I've been doing sone reading and learned that postpartum OCD is often misdiagnosed and misunderstood. Woman who experience it don't know why, and many, like me, don't feel at all depressed or tearful so it can cause confusion since everyone talks about postpartum depression but no one talks about these other postpartum mood disorders. The lesson here is that if you or a friend is experiencing this, know that it is a valid concern and no one is going to judge you for it. The most important thing during the postpartum period is a healthy and happy mama, because without that you can't have a healthy and happy baby, or marriage, or life.

Finally I think tomorrow will be a better day than today...

Sunday, September 1, 2013

Coming Out of the Closet

I'm not sure what feels dirtier to me... Admitting to the public that I couldn't breastfeed my child or admitting to the public that I have postpartum anxiety. In regards to the former, at least I tried, right? It's not like I just shoved a bottle of formula in her face the second she was born (and really so what if I had. Who the F am I to judge another mother?). I put in all the energy I had to breastfeed this baby and it just didn't work for me.

But admitting that I am mentally unstable and medicated? That is a challenge. Postpartum mood disorders are like the elephant in the room. Your friends and family will ask if your breast feeding, if your perineal tearing is healing, if you had a c-section, what kind of birth control you have chosen, but no one (well rarely) will ask how your moods are. No one REALLY wants to open up that can of worms because they are afraid of what you might say.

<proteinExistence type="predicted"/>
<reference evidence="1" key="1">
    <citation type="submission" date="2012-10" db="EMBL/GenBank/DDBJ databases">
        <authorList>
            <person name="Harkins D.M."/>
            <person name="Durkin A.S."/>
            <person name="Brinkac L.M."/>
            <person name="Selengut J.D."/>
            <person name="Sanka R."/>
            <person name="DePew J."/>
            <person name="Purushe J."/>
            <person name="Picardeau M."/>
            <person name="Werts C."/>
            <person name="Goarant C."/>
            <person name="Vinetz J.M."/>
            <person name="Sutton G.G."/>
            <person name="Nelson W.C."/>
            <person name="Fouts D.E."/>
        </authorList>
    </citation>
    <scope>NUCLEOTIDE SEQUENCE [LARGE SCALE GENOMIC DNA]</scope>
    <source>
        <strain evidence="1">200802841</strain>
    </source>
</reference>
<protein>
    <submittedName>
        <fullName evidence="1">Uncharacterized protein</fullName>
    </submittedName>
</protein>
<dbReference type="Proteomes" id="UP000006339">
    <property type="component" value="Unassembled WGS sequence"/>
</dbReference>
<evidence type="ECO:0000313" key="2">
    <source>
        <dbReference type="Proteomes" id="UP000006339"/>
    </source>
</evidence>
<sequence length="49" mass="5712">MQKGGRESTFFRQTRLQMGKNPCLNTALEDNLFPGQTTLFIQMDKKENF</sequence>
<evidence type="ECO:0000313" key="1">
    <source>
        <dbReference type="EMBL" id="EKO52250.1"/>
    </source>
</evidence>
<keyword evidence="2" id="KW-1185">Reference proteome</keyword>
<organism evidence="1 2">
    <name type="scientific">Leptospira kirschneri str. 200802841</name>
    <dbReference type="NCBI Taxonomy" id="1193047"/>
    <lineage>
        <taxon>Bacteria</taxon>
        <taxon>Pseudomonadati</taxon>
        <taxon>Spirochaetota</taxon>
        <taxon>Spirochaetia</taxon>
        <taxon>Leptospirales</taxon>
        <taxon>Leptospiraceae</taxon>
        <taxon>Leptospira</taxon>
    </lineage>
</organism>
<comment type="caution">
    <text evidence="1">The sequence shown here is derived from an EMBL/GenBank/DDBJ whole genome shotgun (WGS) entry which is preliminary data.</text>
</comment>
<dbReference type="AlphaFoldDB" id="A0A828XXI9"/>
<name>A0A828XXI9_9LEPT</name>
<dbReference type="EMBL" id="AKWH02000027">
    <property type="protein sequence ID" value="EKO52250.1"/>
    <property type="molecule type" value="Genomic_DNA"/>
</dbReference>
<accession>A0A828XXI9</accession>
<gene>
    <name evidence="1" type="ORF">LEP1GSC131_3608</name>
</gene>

I think people saw me start to crumble at the edges before I admitted it myself. I think this because looking back multiple people gave me "the look". The one that says "you seem a little unstable but I'm afraid of offending you since this could be new motherhood and I think you already don't like me anyway so lets just talk about the weather shall we?" There was one time when I even offered an opportunity to some family members... I said "I think I might go back on meds to help with my transition to work" which was given a "oh yes, that could be a good idea. Are you hungry?"